Fears about USCIS’s ability to penalize a child for attending school are usually rooted in Section 245(c) of the Immigration and Nationality Act (INA), which bars from the ability to adjust status an applicant who “has failed (other than through no fault of his own or for technical reasons) to maintain continuously a lawful status since entry into the United States.”

Section 245(c) may very well be an issue for a child who enters the U.S. in B-2 status and begins studying before the I-485 is filed. For example, Juan would clearly be prohibited from studying if he entered the U.S. on the B-2 visa and has not yet filed a Form I-485. This is because the immigration regulations explicitly prohibit an individual in B-2 status from enrolling in a course of study (see 8 CFR section 214.2(c)(2)).

However, a child who files to adjust status is arguably no longer in B-2 status. An adjustment applicant is legally allowed to remain in the U.S. for the duration of the application process (see our earlier post on this topic here). Also, as soon as the Form I-485 is filed, the applicant is eligible to apply for certain benefits that are not available to those in B-2 status, such as work authorization.

But what if USCIS does decide to penalize the child? How can risk be mitigated?

But what if USCIS decides that a child with a pending I-485 has “failed . . . to maintain continuously a lawful status since entry into the United States?” Two exceptions may be available. First, INA section 245(k) provides an exception for those who have filed an employment-based immigrant petition. This exception, however, is limited to a 180-day period.

Second, INA section 245(c) also includes an exception, stating that failure to maintain lawful status must be “other than through no fault of his own or for technical reasons.” If the state or local jurisdiction where the child resides requires that the minor child attend school, a valid argument could be made that the “violation” (the child attending school) was outside the child’s control and therefore falls within this allowed exception.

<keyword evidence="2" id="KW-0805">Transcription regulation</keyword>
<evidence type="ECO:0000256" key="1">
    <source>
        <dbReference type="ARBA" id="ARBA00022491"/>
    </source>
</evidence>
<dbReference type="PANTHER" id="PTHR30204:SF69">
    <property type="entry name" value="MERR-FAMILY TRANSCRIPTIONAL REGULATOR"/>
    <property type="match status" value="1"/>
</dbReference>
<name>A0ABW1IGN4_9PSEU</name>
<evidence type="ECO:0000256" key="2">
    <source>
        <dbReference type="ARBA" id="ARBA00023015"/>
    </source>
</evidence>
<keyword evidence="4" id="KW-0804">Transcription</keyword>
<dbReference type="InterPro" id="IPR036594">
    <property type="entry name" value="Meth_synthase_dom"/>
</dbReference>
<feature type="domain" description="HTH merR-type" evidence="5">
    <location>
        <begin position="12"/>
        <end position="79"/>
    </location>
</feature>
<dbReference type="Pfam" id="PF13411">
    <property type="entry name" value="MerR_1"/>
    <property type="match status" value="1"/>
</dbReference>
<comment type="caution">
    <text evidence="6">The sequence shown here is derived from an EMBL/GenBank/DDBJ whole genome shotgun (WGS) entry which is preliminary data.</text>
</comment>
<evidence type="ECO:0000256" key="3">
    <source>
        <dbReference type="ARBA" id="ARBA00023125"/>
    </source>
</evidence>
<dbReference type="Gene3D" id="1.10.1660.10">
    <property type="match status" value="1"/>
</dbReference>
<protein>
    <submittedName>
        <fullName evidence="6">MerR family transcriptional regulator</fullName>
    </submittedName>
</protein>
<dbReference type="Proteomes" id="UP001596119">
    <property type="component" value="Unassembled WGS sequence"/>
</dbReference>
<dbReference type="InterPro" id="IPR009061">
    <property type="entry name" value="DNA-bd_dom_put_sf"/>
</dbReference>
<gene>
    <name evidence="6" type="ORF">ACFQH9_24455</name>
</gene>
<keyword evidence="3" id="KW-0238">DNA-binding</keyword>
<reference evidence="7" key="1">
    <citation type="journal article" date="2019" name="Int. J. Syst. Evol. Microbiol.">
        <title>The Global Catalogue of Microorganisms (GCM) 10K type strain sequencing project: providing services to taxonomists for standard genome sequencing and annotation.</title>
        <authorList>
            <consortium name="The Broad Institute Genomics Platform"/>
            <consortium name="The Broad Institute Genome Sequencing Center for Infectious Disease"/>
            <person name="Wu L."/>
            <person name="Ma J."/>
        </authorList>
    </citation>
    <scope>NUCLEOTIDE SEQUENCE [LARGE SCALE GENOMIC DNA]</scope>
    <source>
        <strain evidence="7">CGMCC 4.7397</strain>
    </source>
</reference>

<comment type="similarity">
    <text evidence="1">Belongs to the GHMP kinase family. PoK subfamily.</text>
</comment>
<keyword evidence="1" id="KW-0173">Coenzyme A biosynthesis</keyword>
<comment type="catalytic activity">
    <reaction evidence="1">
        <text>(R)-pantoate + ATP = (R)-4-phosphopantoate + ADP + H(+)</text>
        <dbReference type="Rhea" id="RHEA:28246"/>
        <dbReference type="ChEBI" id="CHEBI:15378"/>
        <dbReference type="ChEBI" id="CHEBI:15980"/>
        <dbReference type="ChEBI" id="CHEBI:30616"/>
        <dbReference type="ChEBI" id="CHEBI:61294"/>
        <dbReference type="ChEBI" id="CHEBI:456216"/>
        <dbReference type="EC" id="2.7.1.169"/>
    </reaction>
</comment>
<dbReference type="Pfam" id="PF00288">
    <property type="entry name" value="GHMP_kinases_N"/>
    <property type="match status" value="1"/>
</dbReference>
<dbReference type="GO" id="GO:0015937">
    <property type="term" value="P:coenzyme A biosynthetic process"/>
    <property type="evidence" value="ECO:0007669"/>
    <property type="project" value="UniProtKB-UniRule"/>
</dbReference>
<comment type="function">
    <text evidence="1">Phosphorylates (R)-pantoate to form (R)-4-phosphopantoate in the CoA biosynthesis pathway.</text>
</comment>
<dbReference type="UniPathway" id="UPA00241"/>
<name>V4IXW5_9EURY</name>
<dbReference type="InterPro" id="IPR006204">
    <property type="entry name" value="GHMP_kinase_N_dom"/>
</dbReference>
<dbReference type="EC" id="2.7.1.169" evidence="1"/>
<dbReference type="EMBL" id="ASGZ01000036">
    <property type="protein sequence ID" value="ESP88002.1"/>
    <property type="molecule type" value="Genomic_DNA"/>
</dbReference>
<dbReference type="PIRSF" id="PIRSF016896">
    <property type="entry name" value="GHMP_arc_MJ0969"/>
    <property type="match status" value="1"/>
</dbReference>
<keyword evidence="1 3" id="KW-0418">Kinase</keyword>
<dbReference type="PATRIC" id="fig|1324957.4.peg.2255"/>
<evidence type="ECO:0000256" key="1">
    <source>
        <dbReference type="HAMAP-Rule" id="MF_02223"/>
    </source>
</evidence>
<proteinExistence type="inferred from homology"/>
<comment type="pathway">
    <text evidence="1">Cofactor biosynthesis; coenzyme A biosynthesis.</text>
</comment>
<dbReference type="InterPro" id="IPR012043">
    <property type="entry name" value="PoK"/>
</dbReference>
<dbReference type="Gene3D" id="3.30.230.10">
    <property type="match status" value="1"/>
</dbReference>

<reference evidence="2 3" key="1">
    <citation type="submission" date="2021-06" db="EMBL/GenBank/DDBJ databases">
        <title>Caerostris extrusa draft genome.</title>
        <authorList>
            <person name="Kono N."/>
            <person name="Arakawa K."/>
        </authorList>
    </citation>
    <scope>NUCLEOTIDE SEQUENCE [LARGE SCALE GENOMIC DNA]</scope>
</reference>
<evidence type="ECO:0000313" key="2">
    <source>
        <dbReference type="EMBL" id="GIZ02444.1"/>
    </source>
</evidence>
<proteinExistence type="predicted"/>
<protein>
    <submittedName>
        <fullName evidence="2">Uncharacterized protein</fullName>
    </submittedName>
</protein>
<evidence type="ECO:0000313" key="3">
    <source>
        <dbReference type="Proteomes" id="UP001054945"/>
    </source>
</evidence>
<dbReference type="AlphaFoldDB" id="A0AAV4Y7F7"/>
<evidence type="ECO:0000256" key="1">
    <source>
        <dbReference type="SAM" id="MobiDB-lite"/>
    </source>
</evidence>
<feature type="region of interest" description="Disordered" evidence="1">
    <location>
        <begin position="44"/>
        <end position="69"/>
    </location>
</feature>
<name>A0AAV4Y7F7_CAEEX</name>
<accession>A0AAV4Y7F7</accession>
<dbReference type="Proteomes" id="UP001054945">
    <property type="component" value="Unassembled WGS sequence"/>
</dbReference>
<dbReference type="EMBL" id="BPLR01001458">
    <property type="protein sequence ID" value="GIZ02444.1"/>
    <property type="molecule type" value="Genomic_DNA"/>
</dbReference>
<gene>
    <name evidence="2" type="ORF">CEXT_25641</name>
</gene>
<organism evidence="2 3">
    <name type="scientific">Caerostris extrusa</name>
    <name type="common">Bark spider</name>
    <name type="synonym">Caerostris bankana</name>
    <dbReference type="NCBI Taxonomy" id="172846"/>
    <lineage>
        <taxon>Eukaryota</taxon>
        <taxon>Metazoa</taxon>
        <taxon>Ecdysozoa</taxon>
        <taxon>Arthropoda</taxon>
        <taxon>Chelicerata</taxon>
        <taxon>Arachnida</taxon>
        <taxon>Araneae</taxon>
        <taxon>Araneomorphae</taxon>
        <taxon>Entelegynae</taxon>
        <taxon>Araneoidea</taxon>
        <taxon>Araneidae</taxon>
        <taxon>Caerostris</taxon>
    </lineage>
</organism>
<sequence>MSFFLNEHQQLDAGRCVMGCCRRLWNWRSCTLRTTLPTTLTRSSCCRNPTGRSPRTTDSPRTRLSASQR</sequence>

An additional point is worth noting. Even in the unlikely event that USCIS determines that a violation of INA section 245(c) occurred, this provision only applies to an adjustment of status. INA section 245(c) does not apply to a green card application that is processed at a consulate. As a result, the child would likely still be able to apply for a green card through consular processing.

What options are available to families that are especially risk averse?

Understandably, some families are averse to any amount of risk in the immigration process. Even though USCIS has historically not taken issue with a child with a pending I-485 enrolling in school, these families want to know what can be done to reduce the risk even further. There are two options worth noting.

First, the child could be homeschooled. Second, the child could obtain an F-1 visa, which permits the child to attend private school for grades kindergarten through 12 (and, with some important restrictions described here, to attend public high school).

Conclusion

In practice, USCIS rarely (if ever) penalizes a minor student with a pending I-485 who attends school. This makes sense – schools have a duty to educate children who reside in their jurisdiction, there is no law on the books that clearly prohibits a child with a pending I-485 from studying, and the United States has an interest in educating the children within its borders. A child with a pending I-485 petition should therefore feel comfortable enrolling in school with a copy of their I-485 receipt notice.